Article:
Local anesthetic ( LA) or general anesthetic (GA)?
Let’s be honest, lots of people find trips to the dentist uncomfortable, unpleasant and sometimes painful. There are also people who suffer moderate to severe anxiety towards dentistry that stops them coming until they are forced due to severe problems.
As such, modern dentists are equipped with the skills, equipment, pharmaceuticals, and most importantly, the compassionate attitude required to deliver our services to the people attached to the mouths we work on.
Pain and anxiety is a very personal thing
However in most cases, fillings and other restorative works are dental procedures that require anesthesia. This is typically in the form of a local anesthetic injection which stops the pain signal from ever reaching the brain. This “numbing” of the area being worked on removes almost all sensations of what is happening. This is also commonly associated with the “fat lip” feeling that passes within a few hours of the injection.
Some patients are harder to numb than others, but additional anesthetic, waiting longer or utilising different techniques means the vast majority of dental procedures can be done painlessly. Dentists also appreciate that having your teeth cleaned (depending on the difficulty) can require local anesthetic to make it comfortable and tolerable.
When having an injection, a numbing gel is often placed at the site where the needle will be inserted to reduce the feeling of the injection itself. Extractions and root canal treatments are most definitely dental procedures that require anesthesia.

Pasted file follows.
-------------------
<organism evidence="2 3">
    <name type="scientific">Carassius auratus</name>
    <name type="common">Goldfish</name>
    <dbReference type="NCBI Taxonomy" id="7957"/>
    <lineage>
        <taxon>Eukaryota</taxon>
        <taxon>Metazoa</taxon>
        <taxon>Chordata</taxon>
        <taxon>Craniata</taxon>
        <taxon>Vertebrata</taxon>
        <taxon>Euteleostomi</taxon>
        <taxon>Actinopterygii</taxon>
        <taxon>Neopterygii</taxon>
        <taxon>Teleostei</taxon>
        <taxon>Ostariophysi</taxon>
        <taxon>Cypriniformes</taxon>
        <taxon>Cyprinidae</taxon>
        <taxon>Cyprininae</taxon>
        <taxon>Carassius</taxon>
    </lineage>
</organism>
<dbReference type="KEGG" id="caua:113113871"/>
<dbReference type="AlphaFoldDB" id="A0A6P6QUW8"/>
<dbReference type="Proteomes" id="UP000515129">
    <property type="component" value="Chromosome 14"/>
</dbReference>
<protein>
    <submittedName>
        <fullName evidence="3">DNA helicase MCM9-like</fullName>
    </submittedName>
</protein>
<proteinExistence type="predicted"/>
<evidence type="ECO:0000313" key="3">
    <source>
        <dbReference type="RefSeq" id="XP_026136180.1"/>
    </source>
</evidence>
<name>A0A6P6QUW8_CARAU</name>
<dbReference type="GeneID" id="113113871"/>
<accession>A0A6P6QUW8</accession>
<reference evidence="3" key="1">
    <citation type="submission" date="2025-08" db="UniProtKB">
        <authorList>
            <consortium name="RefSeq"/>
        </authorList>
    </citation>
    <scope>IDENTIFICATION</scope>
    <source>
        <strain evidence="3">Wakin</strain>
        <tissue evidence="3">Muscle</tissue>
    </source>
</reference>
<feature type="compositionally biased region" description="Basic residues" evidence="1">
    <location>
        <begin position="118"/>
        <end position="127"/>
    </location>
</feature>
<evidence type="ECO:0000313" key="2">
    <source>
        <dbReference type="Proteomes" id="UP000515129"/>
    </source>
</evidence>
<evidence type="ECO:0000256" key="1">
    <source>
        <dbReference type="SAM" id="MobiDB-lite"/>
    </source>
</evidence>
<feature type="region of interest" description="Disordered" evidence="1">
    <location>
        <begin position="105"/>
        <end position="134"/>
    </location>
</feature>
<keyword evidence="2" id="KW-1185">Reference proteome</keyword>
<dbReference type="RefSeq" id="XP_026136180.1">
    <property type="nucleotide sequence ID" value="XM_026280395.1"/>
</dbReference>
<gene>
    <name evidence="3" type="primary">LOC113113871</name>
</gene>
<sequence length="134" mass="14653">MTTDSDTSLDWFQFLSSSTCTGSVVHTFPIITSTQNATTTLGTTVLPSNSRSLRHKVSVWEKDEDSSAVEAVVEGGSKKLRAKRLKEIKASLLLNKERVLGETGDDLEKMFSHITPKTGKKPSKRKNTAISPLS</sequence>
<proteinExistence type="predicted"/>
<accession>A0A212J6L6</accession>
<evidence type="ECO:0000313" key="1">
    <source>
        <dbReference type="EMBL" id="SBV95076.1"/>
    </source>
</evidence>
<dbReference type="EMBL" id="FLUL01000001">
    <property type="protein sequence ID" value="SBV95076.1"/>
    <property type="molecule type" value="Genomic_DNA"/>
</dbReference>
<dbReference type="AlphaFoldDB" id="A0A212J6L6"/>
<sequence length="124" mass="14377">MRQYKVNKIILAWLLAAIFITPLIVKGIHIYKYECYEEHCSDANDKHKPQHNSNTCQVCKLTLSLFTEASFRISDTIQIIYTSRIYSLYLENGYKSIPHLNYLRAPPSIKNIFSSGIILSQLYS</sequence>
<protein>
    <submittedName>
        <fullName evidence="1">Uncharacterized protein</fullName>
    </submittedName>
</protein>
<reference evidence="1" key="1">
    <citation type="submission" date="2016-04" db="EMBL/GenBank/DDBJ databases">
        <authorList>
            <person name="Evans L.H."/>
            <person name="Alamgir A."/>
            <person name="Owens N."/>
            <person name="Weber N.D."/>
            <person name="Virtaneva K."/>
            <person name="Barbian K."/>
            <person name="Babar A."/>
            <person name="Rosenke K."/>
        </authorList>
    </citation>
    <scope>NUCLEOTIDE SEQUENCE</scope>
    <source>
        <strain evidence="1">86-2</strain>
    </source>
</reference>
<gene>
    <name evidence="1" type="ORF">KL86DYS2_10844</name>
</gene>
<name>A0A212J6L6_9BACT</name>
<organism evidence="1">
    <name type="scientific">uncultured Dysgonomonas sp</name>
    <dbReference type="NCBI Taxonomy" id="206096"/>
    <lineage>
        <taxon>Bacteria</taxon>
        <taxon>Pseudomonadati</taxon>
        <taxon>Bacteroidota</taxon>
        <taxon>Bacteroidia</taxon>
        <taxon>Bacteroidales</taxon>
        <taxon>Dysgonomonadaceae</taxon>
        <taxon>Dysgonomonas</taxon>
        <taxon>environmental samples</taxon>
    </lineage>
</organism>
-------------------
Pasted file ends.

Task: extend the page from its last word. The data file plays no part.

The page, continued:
It is important to understand that dentists prefer to have comfortable and relaxed patients as it reduces our stress and improves the thoroughness and quality of the outcome. We want our patients to like us, so being a gentle and caring dentist is a top priority.
From time to time we encounter patients who choose to have challenging work done without anesthetic. These typically fall into 3 groups. Those who are needle – phobic, those that dislike the numb feeling and those who have a high pain threshold, or genuinely feel very little.
Central to all of this is to have an open discussion with your dentist about your preferences and concerns. There are no badges for being a hero, or toughing it out, and we are experienced to read the signs if someone is in distress.
In addition to local anesthetic, there is also conscious sedation and nitrous oxide happy gas that can provide a relaxing and calmative effect.
So what about General anesthesia?
General anesthesia or GA is where you are put to sleep for dental procedures. This is almost always done in a hospital under the care of a qualified medical anesthetist, as you would for other surgery performed by a doctor.
General anesthetic is used when the dental procedure is particularly challenging or the patient is highly anxious, and being asleep is the only option.
The most common dental procedure performed under general anesthetic is the removal of wisdom teeth. In many cases they are in difficult to access locations and would be distressing to experience if awake.
Extensive children’s dentistry is also performed by specialists under GA. As you can appreciate, this is critical to successful outcomes. Children are not as able to be compliant, sit through lengthy procedures and are at higher risk of developing dental phobia if subjected to very challenging work.
So what if you are an adult and you want a general anesthetic for dental work? This is possible, but quite often limited in its scope. Beyond extractions, it is more difficult, and in many cases impossible to perform the complex and highly demanding procedures such as root canal treatments, crowns, or even complex fillings. The nature of the work, and the facilities in most hospitals do not make this possible.
This makes the management of any dental anxiety and the development of a great rapport with your dentist crucial to having your dental work performed with the minimum of stress.